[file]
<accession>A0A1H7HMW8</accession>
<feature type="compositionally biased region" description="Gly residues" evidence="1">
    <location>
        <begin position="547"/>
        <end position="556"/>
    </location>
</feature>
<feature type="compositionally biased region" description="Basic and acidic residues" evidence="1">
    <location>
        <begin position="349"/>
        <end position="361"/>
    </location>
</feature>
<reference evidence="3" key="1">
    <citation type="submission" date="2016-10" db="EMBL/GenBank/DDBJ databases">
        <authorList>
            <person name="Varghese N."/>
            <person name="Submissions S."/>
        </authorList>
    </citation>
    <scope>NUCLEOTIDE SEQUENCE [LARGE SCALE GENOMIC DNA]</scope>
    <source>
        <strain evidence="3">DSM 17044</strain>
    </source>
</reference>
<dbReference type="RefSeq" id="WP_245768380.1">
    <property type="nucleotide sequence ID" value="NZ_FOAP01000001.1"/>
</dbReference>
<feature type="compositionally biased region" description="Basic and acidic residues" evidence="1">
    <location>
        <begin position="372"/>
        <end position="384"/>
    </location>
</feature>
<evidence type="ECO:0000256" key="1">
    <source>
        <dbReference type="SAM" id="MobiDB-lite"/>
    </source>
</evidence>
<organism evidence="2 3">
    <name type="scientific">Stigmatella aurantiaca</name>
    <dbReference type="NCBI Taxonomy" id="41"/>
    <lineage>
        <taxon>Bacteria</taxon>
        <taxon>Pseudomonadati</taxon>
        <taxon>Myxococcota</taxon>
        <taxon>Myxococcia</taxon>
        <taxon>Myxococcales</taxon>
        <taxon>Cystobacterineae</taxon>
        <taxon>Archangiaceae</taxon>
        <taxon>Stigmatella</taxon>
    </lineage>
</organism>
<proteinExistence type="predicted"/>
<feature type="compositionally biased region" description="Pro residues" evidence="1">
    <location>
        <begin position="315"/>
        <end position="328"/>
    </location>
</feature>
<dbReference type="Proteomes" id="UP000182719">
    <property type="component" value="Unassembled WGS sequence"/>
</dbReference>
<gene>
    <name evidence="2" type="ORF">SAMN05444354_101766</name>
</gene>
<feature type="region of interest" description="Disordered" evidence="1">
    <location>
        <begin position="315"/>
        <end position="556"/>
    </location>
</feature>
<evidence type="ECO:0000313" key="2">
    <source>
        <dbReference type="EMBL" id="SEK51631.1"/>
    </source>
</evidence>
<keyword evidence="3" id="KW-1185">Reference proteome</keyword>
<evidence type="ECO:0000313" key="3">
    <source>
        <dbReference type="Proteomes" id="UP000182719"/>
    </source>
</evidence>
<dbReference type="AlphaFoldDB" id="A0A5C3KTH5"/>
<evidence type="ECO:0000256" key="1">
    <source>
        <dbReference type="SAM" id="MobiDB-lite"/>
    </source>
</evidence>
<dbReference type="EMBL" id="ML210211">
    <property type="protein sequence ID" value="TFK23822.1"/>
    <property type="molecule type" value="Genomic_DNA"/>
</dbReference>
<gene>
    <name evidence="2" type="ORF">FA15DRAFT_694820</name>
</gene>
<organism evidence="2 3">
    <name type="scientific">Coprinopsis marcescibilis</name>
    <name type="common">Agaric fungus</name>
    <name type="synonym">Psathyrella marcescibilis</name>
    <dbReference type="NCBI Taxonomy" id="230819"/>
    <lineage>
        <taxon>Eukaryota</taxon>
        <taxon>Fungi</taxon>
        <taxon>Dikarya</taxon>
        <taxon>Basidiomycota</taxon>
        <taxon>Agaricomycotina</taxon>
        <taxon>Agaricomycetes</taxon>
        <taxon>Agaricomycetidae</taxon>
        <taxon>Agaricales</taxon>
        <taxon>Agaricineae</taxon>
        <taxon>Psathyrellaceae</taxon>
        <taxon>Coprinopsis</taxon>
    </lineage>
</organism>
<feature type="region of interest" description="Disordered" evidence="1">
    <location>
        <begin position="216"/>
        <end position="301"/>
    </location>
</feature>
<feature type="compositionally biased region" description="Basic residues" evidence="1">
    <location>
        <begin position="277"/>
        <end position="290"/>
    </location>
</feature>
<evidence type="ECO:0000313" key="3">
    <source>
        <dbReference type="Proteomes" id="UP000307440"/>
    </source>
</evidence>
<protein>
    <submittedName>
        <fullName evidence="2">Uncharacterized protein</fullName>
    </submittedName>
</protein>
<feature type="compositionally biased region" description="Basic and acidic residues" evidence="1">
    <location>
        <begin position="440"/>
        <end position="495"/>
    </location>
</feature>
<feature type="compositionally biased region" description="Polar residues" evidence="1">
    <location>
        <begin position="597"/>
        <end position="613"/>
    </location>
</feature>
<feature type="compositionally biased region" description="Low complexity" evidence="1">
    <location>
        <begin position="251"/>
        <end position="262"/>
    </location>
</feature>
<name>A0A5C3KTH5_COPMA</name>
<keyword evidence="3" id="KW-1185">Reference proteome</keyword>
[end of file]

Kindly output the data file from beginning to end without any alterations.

<accession>A0A1H7HMW8</accession>
<feature type="compositionally biased region" description="Gly residues" evidence="1">
    <location>
        <begin position="547"/>
        <end position="556"/>
    </location>
</feature>
<feature type="compositionally biased region" description="Basic and acidic residues" evidence="1">
    <location>
        <begin position="349"/>
        <end position="361"/>
    </location>
</feature>
<reference evidence="3" key="1">
    <citation type="submission" date="2016-10" db="EMBL/GenBank/DDBJ databases">
        <authorList>
            <person name="Varghese N."/>
            <person name="Submissions S."/>
        </authorList>
    </citation>
    <scope>NUCLEOTIDE SEQUENCE [LARGE SCALE GENOMIC DNA]</scope>
    <source>
        <strain evidence="3">DSM 17044</strain>
    </source>
</reference>
<dbReference type="RefSeq" id="WP_245768380.1">
    <property type="nucleotide sequence ID" value="NZ_FOAP01000001.1"/>
</dbReference>
<feature type="compositionally biased region" description="Basic and acidic residues" evidence="1">
    <location>
        <begin position="372"/>
        <end position="384"/>
    </location>
</feature>
<evidence type="ECO:0000256" key="1">
    <source>
        <dbReference type="SAM" id="MobiDB-lite"/>
    </source>
</evidence>
<organism evidence="2 3">
    <name type="scientific">Stigmatella aurantiaca</name>
    <dbReference type="NCBI Taxonomy" id="41"/>
    <lineage>
        <taxon>Bacteria</taxon>
        <taxon>Pseudomonadati</taxon>
        <taxon>Myxococcota</taxon>
        <taxon>Myxococcia</taxon>
        <taxon>Myxococcales</taxon>
        <taxon>Cystobacterineae</taxon>
        <taxon>Archangiaceae</taxon>
        <taxon>Stigmatella</taxon>
    </lineage>
</organism>
<proteinExistence type="predicted"/>
<feature type="compositionally biased region" description="Pro residues" evidence="1">
    <location>
        <begin position="315"/>
        <end position="328"/>
    </location>
</feature>
<dbReference type="Proteomes" id="UP000182719">
    <property type="component" value="Unassembled WGS sequence"/>
</dbReference>
<gene>
    <name evidence="2" type="ORF">SAMN05444354_101766</name>
</gene>
<feature type="region of interest" description="Disordered" evidence="1">
    <location>
        <begin position="315"/>
        <end position="556"/>
    </location>
</feature>
<evidence type="ECO:0000313" key="2">
    <source>
        <dbReference type="EMBL" id="SEK51631.1"/>
    </source>
</evidence>
<keyword evidence="3" id="KW-1185">Reference proteome</keyword>
<evidence type="ECO:0000313" key="3">
    <source>
        <dbReference type="Proteomes" id="UP000182719"/>
    </source>
</evidence>
<dbReference type="AlphaFoldDB" id="A0A5C3KTH5"/>
<evidence type="ECO:0000256" key="1">
    <source>
        <dbReference type="SAM" id="MobiDB-lite"/>
    </source>
</evidence>
<dbReference type="EMBL" id="ML210211">
    <property type="protein sequence ID" value="TFK23822.1"/>
    <property type="molecule type" value="Genomic_DNA"/>
</dbReference>
<gene>
    <name evidence="2" type="ORF">FA15DRAFT_694820</name>
</gene>
<organism evidence="2 3">
    <name type="scientific">Coprinopsis marcescibilis</name>
    <name type="common">Agaric fungus</name>
    <name type="synonym">Psathyrella marcescibilis</name>
    <dbReference type="NCBI Taxonomy" id="230819"/>
    <lineage>
        <taxon>Eukaryota</taxon>
        <taxon>Fungi</taxon>
        <taxon>Dikarya</taxon>
        <taxon>Basidiomycota</taxon>
        <taxon>Agaricomycotina</taxon>
        <taxon>Agaricomycetes</taxon>
        <taxon>Agaricomycetidae</taxon>
        <taxon>Agaricales</taxon>
        <taxon>Agaricineae</taxon>
        <taxon>Psathyrellaceae</taxon>
        <taxon>Coprinopsis</taxon>
    </lineage>
</organism>
<feature type="region of interest" description="Disordered" evidence="1">
    <location>
        <begin position="216"/>
        <end position="301"/>
    </location>
</feature>
<feature type="compositionally biased region" description="Basic residues" evidence="1">
    <location>
        <begin position="277"/>
        <end position="290"/>
    </location>
</feature>
<evidence type="ECO:0000313" key="3">
    <source>
        <dbReference type="Proteomes" id="UP000307440"/>
    </source>
</evidence>
<protein>
    <submittedName>
        <fullName evidence="2">Uncharacterized protein</fullName>
    </submittedName>
</protein>
<feature type="compositionally biased region" description="Basic and acidic residues" evidence="1">
    <location>
        <begin position="440"/>
        <end position="495"/>
    </location>
</feature>
<feature type="compositionally biased region" description="Polar residues" evidence="1">
    <location>
        <begin position="597"/>
        <end position="613"/>
    </location>
</feature>
<feature type="compositionally biased region" description="Low complexity" evidence="1">
    <location>
        <begin position="251"/>
        <end position="262"/>
    </location>
</feature>
<name>A0A5C3KTH5_COPMA</name>
<keyword evidence="3" id="KW-1185">Reference proteome</keyword>